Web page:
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Counter Proliferation Investigation Unit

Colorado company charged with illegally exporting defense articles

DENVER - A Colorado company that allegedly illegally exported defense items without the proper license, including military optical prisms and technical data, was charged Wednesday in federal court. The charges resulted from an investigation conducted by U.S. Immigration and Customs Enforcement (ICE) and the Defense Criminal Investigative Service (DCIS).

The Rocky Mountain Instrument Co. located in Lafayette, Colo., was charged March 17 in the District of Colorado with one count of knowingly and willfully exporting defense articles without a license.

According to court documents, between April 1, 2005 and Oct. 11, 2007, Rocky Mountain Instrument Co. exported prisms and technical data related to optics used in military applications to Turkey, South Korea, the People's Republic of China and Russia.

These items are designated as defense articles on the United States Munitions List. The company failed to obtain a license or written authorization for such exports from the U.S. Department of State.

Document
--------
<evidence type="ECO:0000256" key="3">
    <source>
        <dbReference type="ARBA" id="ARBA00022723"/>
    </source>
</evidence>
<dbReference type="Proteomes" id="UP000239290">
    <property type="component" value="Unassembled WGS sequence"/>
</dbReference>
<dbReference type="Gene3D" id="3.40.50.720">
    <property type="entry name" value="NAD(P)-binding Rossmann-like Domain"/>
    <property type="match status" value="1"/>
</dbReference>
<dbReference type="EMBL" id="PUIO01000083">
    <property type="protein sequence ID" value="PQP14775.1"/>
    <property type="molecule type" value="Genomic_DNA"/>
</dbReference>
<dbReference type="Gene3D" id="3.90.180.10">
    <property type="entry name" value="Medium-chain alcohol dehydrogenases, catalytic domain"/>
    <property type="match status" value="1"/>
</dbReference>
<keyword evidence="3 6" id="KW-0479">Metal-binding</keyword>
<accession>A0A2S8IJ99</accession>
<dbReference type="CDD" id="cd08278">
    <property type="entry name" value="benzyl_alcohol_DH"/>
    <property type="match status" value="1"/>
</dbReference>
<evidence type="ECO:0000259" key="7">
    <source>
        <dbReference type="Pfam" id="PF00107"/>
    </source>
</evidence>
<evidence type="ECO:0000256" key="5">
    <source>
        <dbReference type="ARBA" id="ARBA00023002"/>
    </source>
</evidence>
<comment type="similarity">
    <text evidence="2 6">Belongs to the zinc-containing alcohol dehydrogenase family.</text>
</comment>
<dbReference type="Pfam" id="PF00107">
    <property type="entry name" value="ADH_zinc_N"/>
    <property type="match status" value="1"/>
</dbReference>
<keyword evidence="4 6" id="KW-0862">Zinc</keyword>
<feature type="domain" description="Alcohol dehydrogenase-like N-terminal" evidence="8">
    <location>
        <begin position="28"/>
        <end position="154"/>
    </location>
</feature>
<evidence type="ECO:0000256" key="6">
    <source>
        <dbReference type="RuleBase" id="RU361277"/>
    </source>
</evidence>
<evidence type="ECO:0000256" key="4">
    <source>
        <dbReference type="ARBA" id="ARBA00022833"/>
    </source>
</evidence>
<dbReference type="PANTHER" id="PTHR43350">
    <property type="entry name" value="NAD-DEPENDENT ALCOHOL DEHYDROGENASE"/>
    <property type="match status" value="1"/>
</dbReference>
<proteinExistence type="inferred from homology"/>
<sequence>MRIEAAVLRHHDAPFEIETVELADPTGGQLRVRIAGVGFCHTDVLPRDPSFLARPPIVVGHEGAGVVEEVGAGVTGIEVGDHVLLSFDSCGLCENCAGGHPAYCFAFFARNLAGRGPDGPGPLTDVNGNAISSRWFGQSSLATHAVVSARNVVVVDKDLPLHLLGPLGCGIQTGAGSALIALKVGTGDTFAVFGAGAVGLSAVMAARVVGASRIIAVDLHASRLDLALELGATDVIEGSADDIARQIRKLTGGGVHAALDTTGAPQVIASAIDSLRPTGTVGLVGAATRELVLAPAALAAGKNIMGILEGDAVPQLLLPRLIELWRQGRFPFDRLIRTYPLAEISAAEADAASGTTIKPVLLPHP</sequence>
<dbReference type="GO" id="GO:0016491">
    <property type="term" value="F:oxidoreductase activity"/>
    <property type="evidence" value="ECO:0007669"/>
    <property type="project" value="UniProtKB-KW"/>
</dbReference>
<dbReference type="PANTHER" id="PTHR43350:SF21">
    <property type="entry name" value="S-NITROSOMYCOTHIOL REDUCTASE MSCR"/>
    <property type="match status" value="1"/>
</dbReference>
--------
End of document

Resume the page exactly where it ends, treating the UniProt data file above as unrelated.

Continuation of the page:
Court documents included a notice of criminal asset forfeiture of $1 million, representing the amount of proceeds obtained as a result of the offense.

If convicted, the company faces a fine of up to $1 million, and up to five years of probation.

The U.S. Department of State is assisting ICE and DCIS in this ongoing investigation.

"U.S. export laws help protect this country from others who would use our own technology against us," said Kumar Kibble, special agent in charge of the ICE Office of Investigation in Denver. "ICE acts as one of the prime enforcers of these laws." Kibble oversees Colorado, Montana, Utah and Wyoming.

"Protecting the troops is a top priority for the Defense Criminal Investigative Service," said DCIS special agent in charge Byron J. Hogan. "The technical advantage the Department of Defense possesses with regard to military optics has been critical to the success of our troops and compromising that technology puts our service men and women at risk. Therefore, DCIS along with its partners in law enforcement, the United States Attorney's Office, and ICE, will continue to make every effort to bring those who commit violations of this type to justice."

Assistant U.S. Attorney Matthew Kirsch, District of Colorado, is prosecuting the case.

The public is reminded that a complaint is only a charge and is not evidence of guilt. A defendant is presumed innocent and is entitled to a fair trial at which the government must prove guilt beyond a reasonable doubt.